Just to the northeast of the modern city of Nablus is the small suburb of Askar (New Testament Sychar). It was in the vicinity of Sychar that Jesus met the Samaritan Woman at “Jacob’s Well” (John 4 and especially 4:12).
In 1860 the Greek Orthodox purchased the property and restored the crypt that included the famous 75 ft. deep well. Although the foundation and walls of a church were begun in the 20th century, the church was not completed until 2007.
View of the uncompleted interior of the Greek Orthodox Church in the 1970/s. The “outhouse-looking” structures are the entrance and exit to the subterranean well.
The image below is the current beautiful interior of the Greek Orthodox Church.
Interior of the Greek Orthodox Church — 21st Century — Click on Image to Enlarge and/or Download
In the image above note the iconostasis and especially the two staircases down to the well. Compare the current state of the church with its prior status pictured above!
View of the grotto and the well head that is located under the altar area of the Greek Orthodox Church (ca. 1934). — This picture is from the Matson Photograph Collection, Library of Congress, call number LC-M32-A[P&P].
Tradition has it, that this is the spot where Jesus, at mid-day, met the Samaritan woman who had come to draw water (John 4).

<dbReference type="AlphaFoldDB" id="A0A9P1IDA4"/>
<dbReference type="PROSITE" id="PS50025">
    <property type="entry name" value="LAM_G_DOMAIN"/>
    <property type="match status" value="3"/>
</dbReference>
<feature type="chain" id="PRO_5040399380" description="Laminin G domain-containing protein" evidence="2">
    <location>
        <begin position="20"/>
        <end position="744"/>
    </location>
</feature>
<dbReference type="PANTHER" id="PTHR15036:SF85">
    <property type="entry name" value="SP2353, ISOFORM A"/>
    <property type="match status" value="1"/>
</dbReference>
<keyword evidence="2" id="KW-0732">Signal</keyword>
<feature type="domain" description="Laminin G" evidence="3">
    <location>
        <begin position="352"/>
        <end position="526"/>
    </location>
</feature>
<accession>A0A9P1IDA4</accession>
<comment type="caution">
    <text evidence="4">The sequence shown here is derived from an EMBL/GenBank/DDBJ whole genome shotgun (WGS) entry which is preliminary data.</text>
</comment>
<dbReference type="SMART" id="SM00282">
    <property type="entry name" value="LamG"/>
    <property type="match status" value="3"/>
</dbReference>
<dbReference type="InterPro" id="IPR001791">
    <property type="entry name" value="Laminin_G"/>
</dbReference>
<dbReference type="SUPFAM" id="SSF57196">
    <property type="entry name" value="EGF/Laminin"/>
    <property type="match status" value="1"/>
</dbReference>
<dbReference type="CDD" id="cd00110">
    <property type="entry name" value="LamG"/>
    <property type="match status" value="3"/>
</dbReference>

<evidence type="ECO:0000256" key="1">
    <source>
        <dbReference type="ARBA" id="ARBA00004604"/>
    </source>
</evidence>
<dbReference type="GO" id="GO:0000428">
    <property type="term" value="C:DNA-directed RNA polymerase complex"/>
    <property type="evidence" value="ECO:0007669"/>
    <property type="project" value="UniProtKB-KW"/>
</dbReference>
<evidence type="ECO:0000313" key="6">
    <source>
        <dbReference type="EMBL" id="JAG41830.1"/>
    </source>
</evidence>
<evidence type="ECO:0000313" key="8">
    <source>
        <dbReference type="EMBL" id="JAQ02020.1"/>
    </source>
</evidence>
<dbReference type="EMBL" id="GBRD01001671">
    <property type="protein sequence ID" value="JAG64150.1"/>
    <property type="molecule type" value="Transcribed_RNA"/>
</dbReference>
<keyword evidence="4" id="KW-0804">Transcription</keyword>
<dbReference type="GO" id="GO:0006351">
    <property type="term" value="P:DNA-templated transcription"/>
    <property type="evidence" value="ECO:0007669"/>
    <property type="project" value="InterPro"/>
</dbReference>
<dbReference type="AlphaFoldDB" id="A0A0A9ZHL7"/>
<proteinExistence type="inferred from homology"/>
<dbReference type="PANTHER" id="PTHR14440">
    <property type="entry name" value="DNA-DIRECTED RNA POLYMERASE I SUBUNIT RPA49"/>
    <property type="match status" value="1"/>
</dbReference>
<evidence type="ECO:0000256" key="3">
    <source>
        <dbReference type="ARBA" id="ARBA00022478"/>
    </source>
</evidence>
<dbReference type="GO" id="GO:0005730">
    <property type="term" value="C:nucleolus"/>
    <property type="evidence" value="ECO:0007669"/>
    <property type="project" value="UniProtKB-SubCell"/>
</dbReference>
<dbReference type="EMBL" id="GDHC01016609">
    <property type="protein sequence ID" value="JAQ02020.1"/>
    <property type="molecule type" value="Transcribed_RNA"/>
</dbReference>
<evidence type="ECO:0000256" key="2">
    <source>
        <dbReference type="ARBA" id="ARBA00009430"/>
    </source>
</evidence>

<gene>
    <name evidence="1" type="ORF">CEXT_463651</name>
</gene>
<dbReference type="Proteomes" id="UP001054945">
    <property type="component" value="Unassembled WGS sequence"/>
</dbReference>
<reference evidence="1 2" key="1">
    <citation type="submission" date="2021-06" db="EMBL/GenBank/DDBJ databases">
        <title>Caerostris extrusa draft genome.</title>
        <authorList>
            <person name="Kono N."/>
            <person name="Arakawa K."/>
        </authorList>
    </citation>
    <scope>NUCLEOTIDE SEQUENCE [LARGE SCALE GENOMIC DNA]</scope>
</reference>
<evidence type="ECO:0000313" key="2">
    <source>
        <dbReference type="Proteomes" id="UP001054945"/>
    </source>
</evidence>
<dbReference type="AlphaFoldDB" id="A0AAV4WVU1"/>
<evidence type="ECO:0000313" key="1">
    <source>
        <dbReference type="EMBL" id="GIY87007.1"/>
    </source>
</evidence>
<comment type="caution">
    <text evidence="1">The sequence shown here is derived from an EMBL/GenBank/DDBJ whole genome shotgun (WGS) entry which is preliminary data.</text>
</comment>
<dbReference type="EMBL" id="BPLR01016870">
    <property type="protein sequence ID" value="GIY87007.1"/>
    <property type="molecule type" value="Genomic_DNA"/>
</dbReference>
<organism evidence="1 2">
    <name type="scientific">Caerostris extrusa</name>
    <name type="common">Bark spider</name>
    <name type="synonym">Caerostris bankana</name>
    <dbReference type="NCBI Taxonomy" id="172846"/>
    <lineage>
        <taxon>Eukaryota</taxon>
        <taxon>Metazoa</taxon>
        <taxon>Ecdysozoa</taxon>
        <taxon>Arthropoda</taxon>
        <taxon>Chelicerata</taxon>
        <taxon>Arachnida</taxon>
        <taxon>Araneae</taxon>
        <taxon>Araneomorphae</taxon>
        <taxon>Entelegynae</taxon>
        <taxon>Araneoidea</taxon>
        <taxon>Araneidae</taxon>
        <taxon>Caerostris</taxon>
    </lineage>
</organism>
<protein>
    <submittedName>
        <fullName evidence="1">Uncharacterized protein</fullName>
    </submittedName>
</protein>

View looking down from Mt. Gerizim, where the Samaritan Temple was built, at the Greek Orthodox Church built over the site of “Jacob’s Well” (see John 4).
February 4, 2016 — given the current “situation” I cannot recommend travel to this area of the country. Hopefully, more peaceful conditions will return.
Original Post – ca August 2011. On a recent trip to Israel I visited the OT site of Shechem (modern Nablus) for the first time since 2000. Shechem is identified with T. Balata and is located 30 mi. [48 km] N of Jerusalem, on E side of Nablus.
Twenty Seven Foot High Cyclopean Foundation for City Wall at Shechem—1600 BC
Shechem is mentioned close to 60 times in the Bible. It was an important non-Israelite center that figured prominently in the stories of Abraham, Jacob, and later Abimelech (Judges 9). During the days of Joshua it seems to have served as an Israelite tribal and religious center.
Shechem was located on the boundary between Manasseh and Ephraim (Josh 17:2, 7) and was designated as a Levitical city as well as a city of refuge (Josh 20:7; 21:21; 1 Chron 6:66, 67). It served briefly as the first capital of the N kingdom but was replaced by Tirzah and then Samaria.
I have posted 10 high-resolution images of Shechem—including two original drawings of the site by Balage Balogh—on my web site. To view a map and images Click Here.
To visit a very useful (official?) web site on the modern (2011!) development of Tell Balata click here. There you can download a pdf diagram of the tell, pdf maps on how to get to the site, and plans for future touristic development. We wish them well! To visit Balage Balogh’s web site Click Here.